// perform registration, and invoke DAO
  }
  ...

Here you notice we annotated the register method with @Audit. Since our @Action is @Auditable, we can specify which methods we want to @Audit and the interceptor will take care of the auditing for us.

So you say, this is great, but I want this behavior today! Well, the AuditInterceptor is actually very simple to implement with Seam. Here is annotation definition:

@Target(ElementType.TYPE)
@Retention(RetentionPolicy.RUNTIME)
@Interceptors(AuditInterceptor.class)
@Inherited
public @interface Auditable {}

and the interceptor would look something like:

@Interceptor
public class AuditInterceptor implements Serializable {
  ...
  @AroundInvoke
  public Object aroundInvoke(InvocationContext invocation)
    throws Exception
  {
    	Method method = invocation.getMethod(); 

	if(method.isAnnotationPresent(Audit.class))
	{
		// handle auditing and proceed with
                // invocation and return results
	}
  }
  ...

As an improvement we could also add an exception handling interceptor that automatically performs our business exception handling and displays the appropriate messages to the user:

@Target(ElementType.TYPE)
@Retention(RetentionPolicy.RUNTIME)
@Interceptors(ExceptionMessagingInterceptor.class)
@Inherited
public @interface ExceptionMessaging {}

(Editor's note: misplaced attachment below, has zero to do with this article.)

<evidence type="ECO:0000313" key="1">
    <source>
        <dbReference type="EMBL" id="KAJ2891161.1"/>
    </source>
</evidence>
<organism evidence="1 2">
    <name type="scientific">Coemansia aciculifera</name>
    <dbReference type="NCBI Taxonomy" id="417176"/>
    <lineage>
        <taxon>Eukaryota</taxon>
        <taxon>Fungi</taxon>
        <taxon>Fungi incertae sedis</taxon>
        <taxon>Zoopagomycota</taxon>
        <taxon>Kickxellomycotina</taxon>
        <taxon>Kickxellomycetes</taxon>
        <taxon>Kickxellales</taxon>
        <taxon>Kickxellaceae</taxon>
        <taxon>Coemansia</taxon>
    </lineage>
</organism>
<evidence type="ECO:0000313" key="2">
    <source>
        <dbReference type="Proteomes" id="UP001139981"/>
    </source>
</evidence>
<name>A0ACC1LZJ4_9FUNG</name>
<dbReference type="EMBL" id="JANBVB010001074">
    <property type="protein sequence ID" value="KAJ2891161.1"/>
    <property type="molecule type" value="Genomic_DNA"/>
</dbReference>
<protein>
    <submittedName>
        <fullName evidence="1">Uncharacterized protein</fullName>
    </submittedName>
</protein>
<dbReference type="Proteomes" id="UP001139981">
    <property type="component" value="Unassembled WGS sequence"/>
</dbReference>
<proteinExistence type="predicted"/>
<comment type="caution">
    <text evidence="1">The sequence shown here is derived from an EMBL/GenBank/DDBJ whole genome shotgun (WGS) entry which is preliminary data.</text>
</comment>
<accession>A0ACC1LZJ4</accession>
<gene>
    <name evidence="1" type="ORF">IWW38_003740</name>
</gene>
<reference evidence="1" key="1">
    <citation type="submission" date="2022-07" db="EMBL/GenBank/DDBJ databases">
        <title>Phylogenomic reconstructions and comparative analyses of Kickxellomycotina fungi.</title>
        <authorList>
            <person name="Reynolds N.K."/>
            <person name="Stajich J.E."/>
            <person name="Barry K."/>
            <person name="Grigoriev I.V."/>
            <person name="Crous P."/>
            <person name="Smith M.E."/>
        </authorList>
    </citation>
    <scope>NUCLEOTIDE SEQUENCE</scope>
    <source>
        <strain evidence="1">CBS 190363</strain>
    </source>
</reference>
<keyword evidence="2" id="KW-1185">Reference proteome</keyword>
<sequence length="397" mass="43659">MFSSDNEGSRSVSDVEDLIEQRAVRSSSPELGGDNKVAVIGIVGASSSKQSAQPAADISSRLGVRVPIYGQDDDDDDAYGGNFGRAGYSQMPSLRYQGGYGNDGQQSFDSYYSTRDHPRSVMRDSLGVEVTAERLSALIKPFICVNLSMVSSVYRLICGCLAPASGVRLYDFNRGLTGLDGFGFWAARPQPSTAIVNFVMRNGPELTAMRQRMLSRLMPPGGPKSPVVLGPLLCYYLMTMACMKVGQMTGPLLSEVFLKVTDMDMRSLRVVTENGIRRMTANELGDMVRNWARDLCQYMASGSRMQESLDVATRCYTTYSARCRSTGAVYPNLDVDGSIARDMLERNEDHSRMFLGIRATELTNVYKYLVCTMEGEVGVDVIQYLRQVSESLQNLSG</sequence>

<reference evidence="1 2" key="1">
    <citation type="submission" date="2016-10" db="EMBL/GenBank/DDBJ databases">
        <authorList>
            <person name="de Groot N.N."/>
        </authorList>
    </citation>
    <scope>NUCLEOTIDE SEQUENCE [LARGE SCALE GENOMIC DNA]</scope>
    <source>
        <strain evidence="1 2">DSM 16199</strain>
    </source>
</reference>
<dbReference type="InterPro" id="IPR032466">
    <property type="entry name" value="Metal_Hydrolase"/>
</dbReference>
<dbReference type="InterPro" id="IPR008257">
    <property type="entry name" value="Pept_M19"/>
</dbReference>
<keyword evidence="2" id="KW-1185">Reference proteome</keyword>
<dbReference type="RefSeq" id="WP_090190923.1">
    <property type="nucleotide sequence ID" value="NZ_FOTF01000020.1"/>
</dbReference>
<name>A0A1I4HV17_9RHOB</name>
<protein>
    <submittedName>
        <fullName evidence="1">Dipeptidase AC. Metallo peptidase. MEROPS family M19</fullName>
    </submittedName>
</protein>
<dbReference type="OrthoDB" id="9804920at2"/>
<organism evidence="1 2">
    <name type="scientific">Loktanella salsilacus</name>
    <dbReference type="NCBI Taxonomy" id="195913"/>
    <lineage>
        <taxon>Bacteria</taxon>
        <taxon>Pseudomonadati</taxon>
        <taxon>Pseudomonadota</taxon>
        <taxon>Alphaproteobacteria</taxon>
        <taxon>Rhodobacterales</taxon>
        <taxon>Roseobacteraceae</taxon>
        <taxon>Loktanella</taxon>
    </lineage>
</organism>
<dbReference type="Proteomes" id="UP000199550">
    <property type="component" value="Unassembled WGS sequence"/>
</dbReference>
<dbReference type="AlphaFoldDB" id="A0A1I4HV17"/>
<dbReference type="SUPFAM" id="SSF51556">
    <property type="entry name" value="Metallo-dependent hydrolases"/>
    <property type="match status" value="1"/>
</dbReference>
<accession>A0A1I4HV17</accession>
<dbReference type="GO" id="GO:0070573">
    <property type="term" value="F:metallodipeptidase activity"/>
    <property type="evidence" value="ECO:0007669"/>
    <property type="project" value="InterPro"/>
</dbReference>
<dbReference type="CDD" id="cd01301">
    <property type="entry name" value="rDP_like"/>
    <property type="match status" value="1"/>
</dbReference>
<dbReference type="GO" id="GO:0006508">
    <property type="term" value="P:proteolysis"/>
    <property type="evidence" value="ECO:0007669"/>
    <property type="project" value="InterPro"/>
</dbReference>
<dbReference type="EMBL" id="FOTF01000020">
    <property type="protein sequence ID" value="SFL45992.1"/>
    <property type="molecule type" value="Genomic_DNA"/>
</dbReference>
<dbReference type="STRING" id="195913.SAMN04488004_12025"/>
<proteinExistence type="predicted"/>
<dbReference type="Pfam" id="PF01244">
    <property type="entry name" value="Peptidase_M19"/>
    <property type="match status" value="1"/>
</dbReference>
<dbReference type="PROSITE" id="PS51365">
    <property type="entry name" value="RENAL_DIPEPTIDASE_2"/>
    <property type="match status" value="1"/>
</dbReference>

and the interceptor would look something like:

@Interceptor
public class ExceptionMessagingInterceptor
    implements Serializable {
  ...
  @AroundInvoke
  public Object aroundInvoke(InvocationContext invocation)
    throws Exception
  {
        Method method = invocation.getMethod(); 

        try
        {
              invocation.proceed();
        }
        catch(BusinessException e)
        {
            FacesMessages.instance()
              .addMessage(e.getMessage());
        }
  }
  ...

In today’s world with Seam you can simply annotate your base class with the appropriate annotations:

@Scope(ScopeType.CONVERSATION)
@Auditable @ExceptionMessaging
public class BaseAction implements Serializable {
  ...

Simply ensure that all of your custom annotations are @Inherited and now all domain-specific requirements will be handled by your custom interceptors. In addition, should you migrate to the WebBeans approach once the specification is complete, this makes it simple to swap out the necessary annotations.

So what does all this buy us? Well for one, the implementation speaks to you in the same way the UML diagram does above. If I look at the RegistrationAction class, I know that it is an @Action which indicates certain intrinsic behavior associated with the class. This intrinsic behavior is then associated in a type-safe manner through an interceptor invoked based on the annotation. In addition, I gain the ability to easily test my components as the cross-cutting behavior will be introduced in a container-environment. I can test only my logic and not worry about the cross-cutting aspects knowing they will be introduced at run-time.